You’ll come away intrigued, informed, educated and entertainment: you may even hanker after more.
Fig.1. Images from my Google Pics gallery
We are collectively being tipped into a centenary marking of the First World War where all ‘foreigners’ speak english with an accent; we have German, Russian, French … we have Serbian and Austro-Hungarian ‘english’. We even have Americans voiced by English actors speaking … english with an American accent.
I remember my son asking if everything was ‘black and white’ in the olden days; that until recently people grew up in a black and white world. Will a young generation watching TV on the centenary of the First World War imagine that language difference is simply a matter of accent?
It’s all compromise and accommodation
It’s very much the BBC perspective: which as the ONLY public service broadcaster the world has tries so hard to represent everyone. I have my say here – Jonathan Vernon on Hastings 1918
The World or Globe or Earth or … whatever ‘Broadcasting Company’?
For all or any failings the effort, transparently at least, to strive for ‘truth’ based on evidence of what is going on.
The Open University has been, was and should take the lead. I wonder, with concern that the legacy of Michael Bean has been to trim back too hard and so diminish us to a voice from the corner of the empire.
I hope the next Vice Chancellor will be a global figure. Bill Clinton comes to mind.
‘Read in a subject until you can hear the people speak’.
E H Carr.
It has taken a forty years but I feel I have the voice of the soldier of the First World War – and the officer, and the girlfriends and mothers at home.
Weird ways to learn
Bit by bit I am consuming the hefty 2013 tome – ‘The Origins of the First World War: Diplomatic and military documents. Edited and translated by Annika Mombauer.
This is while away from home on a ‘reading week’ – ehem, impromptu exploitation of amazing snow conditions in the French Alps. From 9h30 to 17h00 I ski – guided by the Ski Club of Great Britian. Shattered and exhilerated and needing nothing more to eat after food ‘on the piste’ I start to read.
Old School, appropriate for a hardback book, I mark passages with a Postit; when these run out – I came with 16 or so in the book, I stop, take out a pack of Rolledex cards and write these up. The book comprises an introduction, then a set of documents, in chronological order, leading to the various declarations of war. Reading the infamous notes that Kaiser Wilhelm II left on the despatches he received is revealing, as are the multitude of exchanges between the Foreign Ministers of the key players: Austria-Hungary, Serbia, Russia, Great Britain and France and their respective ambassadors, and national leaders: Prime Ministers, Presidents, Kaisers and Tzars. My interest is our Foreign Minister Sir Edward Grey, the cabinet and his plenapetentiaries, and his direct dealings with key ambassadors. These documents cut through and explain or reveal the obfuscation and spin that started in 1914 and continued for many decades afterwards.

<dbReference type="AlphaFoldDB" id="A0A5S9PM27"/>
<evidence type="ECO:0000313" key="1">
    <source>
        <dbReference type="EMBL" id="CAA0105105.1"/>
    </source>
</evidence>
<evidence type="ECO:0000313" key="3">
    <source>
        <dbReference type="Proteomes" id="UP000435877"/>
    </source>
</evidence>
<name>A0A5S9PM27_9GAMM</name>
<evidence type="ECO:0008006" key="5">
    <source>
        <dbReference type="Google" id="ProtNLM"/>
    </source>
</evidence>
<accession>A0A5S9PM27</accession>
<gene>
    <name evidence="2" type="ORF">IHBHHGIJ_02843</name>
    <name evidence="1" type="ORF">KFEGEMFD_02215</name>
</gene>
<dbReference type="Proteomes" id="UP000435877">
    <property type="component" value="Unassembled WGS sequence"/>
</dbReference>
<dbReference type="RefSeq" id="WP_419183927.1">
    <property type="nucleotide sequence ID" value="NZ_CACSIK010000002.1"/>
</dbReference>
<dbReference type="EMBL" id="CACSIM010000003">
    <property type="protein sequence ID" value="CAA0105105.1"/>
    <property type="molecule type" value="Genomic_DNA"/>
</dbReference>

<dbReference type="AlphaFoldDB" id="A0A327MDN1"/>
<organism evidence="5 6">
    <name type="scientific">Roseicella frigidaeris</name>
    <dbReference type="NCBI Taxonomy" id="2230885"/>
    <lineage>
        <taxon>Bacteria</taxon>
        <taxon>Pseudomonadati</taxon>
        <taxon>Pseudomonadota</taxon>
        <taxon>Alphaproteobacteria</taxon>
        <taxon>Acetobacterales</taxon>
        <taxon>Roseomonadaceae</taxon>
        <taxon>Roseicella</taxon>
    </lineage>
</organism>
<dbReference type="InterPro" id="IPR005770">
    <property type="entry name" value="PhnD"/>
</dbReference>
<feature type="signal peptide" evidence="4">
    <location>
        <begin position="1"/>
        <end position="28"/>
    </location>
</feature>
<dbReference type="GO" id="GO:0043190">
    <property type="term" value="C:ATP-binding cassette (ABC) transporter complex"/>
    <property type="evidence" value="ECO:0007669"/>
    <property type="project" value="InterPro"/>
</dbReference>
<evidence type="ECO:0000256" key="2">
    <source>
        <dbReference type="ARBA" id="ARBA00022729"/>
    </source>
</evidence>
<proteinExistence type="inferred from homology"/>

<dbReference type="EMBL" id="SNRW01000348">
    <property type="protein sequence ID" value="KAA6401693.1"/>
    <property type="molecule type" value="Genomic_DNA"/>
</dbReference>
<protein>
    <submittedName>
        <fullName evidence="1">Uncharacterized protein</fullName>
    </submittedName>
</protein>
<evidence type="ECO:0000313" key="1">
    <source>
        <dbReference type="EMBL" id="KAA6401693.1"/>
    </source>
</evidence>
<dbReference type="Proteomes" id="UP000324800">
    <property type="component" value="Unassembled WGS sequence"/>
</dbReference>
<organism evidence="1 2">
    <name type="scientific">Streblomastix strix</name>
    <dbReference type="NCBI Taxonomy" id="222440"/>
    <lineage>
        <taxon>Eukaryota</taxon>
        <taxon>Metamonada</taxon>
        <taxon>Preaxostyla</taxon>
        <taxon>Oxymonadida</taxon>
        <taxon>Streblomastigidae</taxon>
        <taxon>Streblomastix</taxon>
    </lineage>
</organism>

A ‘country’ cannot be blamed – a geographical space is inanimate and its people too disenfranchised and indifferent; we can however blame specific people for aggitating for war and then failing to prevent its outbreak – where I adopt this approach I mean in each case one, two or a handful of people in that country who held, managed or influenced the decision making and therefore had a lot or a modicum of power. Britain was a cabinet with Grey the key player; France was an array of people in the Foreign Ministry and the President; Germany had to be the Kaiser and military rather than civil leaders, Austria-Hungary not the Emperor, but ministers and military, Russia the Foreign Ministes, ambassadors and military with the Tszar largely acting to please while Serbia, most democratic of all (?) was the President Pasic who at this time was distracted by election campaigning. Christopher Clark is wrong to suggest that the leaders of the six major players were ‘sleepwalkers’ : Great Britain was dragged, Russia mobilized, Serbia froze and crossed its finger, Austria-Hungary was up for it and being egged on by Germany. This is at the micro-level: telegrams and conversations. At the macro-level Imperialism in its differing manifestations and geographical locations is collapsing (Ottoman Empire in the Balkans and beyond into the Middle East), the British Empire as an established, civil-service and military managed Goliath with a constitutional monarch and influential cabinet, while France and the USA (not yet featuring in the world affairs of 1914) were still in the business of acquistion – Germany also, but with billigerant military leaders and a kaiser who held power who was determined that he should be front of stage in world affairs whether as a great peacemaker or a great warlord. At the macro-level the equally powerful force of nacent nationhood inside or at the edges of these empires is causing multiple fractures under techtonic plates that are already sliding: emerging from the first and second Balkan Wars, Serbia is the catalyst by 1914 that brings in first one, then another ‘Great Power’ – Russia ostensibly to defend slav brothers, and Germany to back an ally Austria-Hungary that didn’t know which way to move for certain until given a few shoves by a couple of people in Germany.